Let’s say you just won your court case. The judgment order says the defendant owes you a tidy sum, but how do you collect it?
Many people are under the mistaken impression that all they have to do is walk into court and pick up the cash. Unfortunately, it’s not that easy, especially if you’re dealing with an uncooperative debtor. The real challenge may lie ahead.
Some of best means to collect a judgment are through garnishment or levy procedures. This allows you to seize the income or assets of a judgment debtor. While wages are the most commonly garnished assets, any money owed from a third party to the debtor can be subject to garnishment. You could also claim the debtor’s accounts receivables, promissory notes, and proceeds from the sale of a business or real estate. Few people take full advantage of this legal right.
Unfortunately, there are exemptions to what can be garnished.
There are many tools available to collect what is legitimately owed to you. Here are the most common:
Collection agencies. For a fee, you can hand the headache to an agency to get the debtor to pay up. This generally works best in small, uncomplicated situations.
Docketing a judgment. The process involves filing a copy of the judgment where the debtor owns property, creating a lien on those properties.
Liens. The debtor is requested or ordered to fill out a statement of assets against which the judgment can be collected. Or the individual may be asked to appear in court to testify about his or her assets. You can take the statement to court and ask for a writ of execution, which the sheriff typically serves on the debtor’s bank or other institution where the debtor owns personal property. This creates a lien on the assets, which can be seized to pay the judgment. If you are not aware of where the assets are, you may be able to send an information subpoena and restraining order to a bank where you believe the debtor may have assets.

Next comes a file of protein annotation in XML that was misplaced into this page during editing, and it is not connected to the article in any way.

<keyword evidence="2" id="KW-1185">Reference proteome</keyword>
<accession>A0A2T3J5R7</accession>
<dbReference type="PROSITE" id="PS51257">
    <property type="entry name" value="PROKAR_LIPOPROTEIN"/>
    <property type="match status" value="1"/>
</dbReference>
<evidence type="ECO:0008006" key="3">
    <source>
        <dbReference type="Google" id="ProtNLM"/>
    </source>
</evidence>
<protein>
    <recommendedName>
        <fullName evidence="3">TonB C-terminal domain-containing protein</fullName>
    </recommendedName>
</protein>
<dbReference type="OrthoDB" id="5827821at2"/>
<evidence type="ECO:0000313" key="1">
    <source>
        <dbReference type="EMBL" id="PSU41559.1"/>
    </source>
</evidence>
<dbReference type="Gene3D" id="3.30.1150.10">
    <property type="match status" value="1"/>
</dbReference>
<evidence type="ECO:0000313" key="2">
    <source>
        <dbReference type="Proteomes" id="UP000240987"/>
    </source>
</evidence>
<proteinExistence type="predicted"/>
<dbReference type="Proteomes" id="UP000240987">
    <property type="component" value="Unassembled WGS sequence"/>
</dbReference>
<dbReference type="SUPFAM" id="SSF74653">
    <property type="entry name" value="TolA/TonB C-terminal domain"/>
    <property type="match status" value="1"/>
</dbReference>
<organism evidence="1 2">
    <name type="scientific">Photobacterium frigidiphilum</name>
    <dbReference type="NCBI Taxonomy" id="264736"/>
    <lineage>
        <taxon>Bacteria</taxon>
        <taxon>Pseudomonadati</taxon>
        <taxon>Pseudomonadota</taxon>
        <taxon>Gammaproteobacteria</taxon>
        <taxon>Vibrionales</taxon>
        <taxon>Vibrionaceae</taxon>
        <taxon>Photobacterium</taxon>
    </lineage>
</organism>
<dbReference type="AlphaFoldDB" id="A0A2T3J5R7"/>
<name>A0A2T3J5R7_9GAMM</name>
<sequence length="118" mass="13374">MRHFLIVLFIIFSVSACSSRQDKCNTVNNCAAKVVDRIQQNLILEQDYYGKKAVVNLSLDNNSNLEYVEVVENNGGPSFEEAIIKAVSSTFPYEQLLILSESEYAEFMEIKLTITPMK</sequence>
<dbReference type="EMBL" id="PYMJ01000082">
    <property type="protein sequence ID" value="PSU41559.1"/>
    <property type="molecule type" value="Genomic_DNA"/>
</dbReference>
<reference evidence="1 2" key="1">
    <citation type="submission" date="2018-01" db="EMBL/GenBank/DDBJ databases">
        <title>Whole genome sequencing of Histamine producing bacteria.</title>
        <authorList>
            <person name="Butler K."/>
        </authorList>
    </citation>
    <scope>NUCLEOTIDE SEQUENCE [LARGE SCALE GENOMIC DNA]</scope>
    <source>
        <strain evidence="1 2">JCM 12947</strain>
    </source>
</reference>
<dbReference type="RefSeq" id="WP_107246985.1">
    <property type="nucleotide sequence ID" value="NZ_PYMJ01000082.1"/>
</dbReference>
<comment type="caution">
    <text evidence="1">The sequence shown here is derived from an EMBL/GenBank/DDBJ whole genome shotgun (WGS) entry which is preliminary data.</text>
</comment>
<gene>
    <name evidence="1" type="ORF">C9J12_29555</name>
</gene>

Garnishment. Commonly, a writ is served on the debtor’s employer, who then holds back a portion of wages to pay the judgment. There are limits on the amount that can be withheld.
Installment payments. Sometimes a debtor wants to pay but his or her financial situation makes it tough. You can work out a written installment plan, adding reasonable interest until the debt is paid in full.
Ask your attorney about the best way to help uncover hidden assets so you can collect money that is owed to you.